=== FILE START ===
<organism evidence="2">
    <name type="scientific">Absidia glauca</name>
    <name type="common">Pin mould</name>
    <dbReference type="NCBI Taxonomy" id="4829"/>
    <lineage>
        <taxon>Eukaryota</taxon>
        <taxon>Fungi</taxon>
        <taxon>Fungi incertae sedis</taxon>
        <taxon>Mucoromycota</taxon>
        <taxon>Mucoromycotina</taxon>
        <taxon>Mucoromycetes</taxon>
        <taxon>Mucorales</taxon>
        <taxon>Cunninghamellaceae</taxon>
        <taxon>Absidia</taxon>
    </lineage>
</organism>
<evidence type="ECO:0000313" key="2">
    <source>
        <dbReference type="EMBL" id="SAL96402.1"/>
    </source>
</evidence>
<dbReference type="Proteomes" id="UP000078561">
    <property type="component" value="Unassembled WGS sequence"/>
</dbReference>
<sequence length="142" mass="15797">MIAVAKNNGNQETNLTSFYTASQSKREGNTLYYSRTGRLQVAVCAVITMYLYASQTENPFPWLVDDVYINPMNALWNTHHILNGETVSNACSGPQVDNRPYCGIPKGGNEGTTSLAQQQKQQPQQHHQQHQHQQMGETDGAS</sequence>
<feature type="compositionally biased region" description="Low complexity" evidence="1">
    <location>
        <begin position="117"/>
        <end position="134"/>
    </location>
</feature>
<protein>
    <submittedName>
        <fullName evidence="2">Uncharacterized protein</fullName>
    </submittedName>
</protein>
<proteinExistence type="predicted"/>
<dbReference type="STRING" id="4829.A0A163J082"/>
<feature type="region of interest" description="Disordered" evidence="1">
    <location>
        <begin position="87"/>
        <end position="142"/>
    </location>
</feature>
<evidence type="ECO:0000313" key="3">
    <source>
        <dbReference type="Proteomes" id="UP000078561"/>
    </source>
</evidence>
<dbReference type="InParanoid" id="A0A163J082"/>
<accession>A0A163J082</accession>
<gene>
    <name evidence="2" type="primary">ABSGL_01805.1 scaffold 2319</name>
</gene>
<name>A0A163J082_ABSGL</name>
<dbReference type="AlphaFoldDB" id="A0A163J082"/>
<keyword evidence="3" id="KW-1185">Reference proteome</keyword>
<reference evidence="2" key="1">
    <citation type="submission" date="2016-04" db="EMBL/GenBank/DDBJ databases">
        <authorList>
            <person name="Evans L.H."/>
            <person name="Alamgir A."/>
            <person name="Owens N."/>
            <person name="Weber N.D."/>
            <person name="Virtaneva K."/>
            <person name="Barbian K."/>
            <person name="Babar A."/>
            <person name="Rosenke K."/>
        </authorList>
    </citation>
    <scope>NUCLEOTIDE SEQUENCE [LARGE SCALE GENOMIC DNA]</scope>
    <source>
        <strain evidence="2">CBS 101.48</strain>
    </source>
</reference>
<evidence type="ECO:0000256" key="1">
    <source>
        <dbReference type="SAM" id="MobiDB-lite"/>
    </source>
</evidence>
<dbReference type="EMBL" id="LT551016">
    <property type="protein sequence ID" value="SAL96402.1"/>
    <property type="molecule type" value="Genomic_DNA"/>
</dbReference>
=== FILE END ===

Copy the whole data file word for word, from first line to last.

<organism evidence="2">
    <name type="scientific">Absidia glauca</name>
    <name type="common">Pin mould</name>
    <dbReference type="NCBI Taxonomy" id="4829"/>
    <lineage>
        <taxon>Eukaryota</taxon>
        <taxon>Fungi</taxon>
        <taxon>Fungi incertae sedis</taxon>
        <taxon>Mucoromycota</taxon>
        <taxon>Mucoromycotina</taxon>
        <taxon>Mucoromycetes</taxon>
        <taxon>Mucorales</taxon>
        <taxon>Cunninghamellaceae</taxon>
        <taxon>Absidia</taxon>
    </lineage>
</organism>
<evidence type="ECO:0000313" key="2">
    <source>
        <dbReference type="EMBL" id="SAL96402.1"/>
    </source>
</evidence>
<dbReference type="Proteomes" id="UP000078561">
    <property type="component" value="Unassembled WGS sequence"/>
</dbReference>
<sequence length="142" mass="15797">MIAVAKNNGNQETNLTSFYTASQSKREGNTLYYSRTGRLQVAVCAVITMYLYASQTENPFPWLVDDVYINPMNALWNTHHILNGETVSNACSGPQVDNRPYCGIPKGGNEGTTSLAQQQKQQPQQHHQQHQHQQMGETDGAS</sequence>
<feature type="compositionally biased region" description="Low complexity" evidence="1">
    <location>
        <begin position="117"/>
        <end position="134"/>
    </location>
</feature>
<protein>
    <submittedName>
        <fullName evidence="2">Uncharacterized protein</fullName>
    </submittedName>
</protein>
<proteinExistence type="predicted"/>
<dbReference type="STRING" id="4829.A0A163J082"/>
<feature type="region of interest" description="Disordered" evidence="1">
    <location>
        <begin position="87"/>
        <end position="142"/>
    </location>
</feature>
<evidence type="ECO:0000313" key="3">
    <source>
        <dbReference type="Proteomes" id="UP000078561"/>
    </source>
</evidence>
<dbReference type="InParanoid" id="A0A163J082"/>
<accession>A0A163J082</accession>
<gene>
    <name evidence="2" type="primary">ABSGL_01805.1 scaffold 2319</name>
</gene>
<name>A0A163J082_ABSGL</name>
<dbReference type="AlphaFoldDB" id="A0A163J082"/>
<keyword evidence="3" id="KW-1185">Reference proteome</keyword>
<reference evidence="2" key="1">
    <citation type="submission" date="2016-04" db="EMBL/GenBank/DDBJ databases">
        <authorList>
            <person name="Evans L.H."/>
            <person name="Alamgir A."/>
            <person name="Owens N."/>
            <person name="Weber N.D."/>
            <person name="Virtaneva K."/>
            <person name="Barbian K."/>
            <person name="Babar A."/>
            <person name="Rosenke K."/>
        </authorList>
    </citation>
    <scope>NUCLEOTIDE SEQUENCE [LARGE SCALE GENOMIC DNA]</scope>
    <source>
        <strain evidence="2">CBS 101.48</strain>
    </source>
</reference>
<evidence type="ECO:0000256" key="1">
    <source>
        <dbReference type="SAM" id="MobiDB-lite"/>
    </source>
</evidence>
<dbReference type="EMBL" id="LT551016">
    <property type="protein sequence ID" value="SAL96402.1"/>
    <property type="molecule type" value="Genomic_DNA"/>
</dbReference>